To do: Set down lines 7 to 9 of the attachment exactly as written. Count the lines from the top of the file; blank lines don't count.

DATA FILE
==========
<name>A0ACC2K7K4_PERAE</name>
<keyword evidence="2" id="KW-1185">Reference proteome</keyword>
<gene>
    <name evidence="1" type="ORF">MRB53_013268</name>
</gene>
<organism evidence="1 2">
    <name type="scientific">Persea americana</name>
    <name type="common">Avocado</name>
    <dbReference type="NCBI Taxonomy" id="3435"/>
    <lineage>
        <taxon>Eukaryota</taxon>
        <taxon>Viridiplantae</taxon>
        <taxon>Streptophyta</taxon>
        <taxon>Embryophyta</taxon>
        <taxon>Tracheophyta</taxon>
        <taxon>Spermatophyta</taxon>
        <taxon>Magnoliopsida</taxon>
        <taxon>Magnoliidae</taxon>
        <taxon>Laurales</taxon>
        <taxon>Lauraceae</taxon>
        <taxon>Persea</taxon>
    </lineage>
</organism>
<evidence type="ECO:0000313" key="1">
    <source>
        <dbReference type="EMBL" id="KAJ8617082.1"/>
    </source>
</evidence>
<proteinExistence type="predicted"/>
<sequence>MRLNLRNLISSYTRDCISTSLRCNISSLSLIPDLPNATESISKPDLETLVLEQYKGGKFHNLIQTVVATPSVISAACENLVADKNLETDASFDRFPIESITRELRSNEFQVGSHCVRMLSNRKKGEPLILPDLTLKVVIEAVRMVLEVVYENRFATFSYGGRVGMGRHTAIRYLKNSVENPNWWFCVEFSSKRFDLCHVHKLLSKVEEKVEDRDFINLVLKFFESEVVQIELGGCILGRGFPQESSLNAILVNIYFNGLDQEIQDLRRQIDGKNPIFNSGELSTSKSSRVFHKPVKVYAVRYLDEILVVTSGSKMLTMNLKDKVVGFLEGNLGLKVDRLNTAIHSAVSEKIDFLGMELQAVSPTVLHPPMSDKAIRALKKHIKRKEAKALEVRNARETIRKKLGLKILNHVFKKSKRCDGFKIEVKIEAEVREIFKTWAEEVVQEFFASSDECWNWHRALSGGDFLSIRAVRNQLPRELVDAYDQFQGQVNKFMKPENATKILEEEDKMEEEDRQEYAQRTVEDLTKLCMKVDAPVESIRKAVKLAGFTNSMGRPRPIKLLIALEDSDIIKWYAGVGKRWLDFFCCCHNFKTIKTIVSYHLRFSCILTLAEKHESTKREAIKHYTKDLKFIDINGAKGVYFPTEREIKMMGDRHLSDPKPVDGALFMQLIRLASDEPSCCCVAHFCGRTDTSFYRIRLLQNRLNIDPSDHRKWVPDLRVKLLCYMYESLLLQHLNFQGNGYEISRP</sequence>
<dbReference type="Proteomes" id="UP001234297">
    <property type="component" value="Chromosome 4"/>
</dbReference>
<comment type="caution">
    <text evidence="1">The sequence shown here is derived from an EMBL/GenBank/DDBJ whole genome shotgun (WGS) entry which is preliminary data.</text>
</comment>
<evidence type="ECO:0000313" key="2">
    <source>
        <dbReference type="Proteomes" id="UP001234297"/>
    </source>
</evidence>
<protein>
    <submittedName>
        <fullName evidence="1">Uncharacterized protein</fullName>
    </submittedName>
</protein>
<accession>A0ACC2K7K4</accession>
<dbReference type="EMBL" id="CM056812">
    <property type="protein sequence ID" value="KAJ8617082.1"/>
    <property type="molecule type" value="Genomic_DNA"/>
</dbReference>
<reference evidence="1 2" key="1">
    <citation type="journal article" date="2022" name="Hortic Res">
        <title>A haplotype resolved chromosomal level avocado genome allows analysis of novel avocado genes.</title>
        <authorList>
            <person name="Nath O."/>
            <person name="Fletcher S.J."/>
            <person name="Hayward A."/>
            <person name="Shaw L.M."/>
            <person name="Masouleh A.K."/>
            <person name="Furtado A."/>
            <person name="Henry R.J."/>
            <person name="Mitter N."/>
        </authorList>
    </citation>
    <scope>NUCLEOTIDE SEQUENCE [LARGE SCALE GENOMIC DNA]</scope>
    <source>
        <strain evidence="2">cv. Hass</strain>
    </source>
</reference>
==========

    <name type="scientific">Persea americana</name>
    <name type="common">Avocado</name>
    <dbReference type="NCBI Taxonomy" id="3435"/>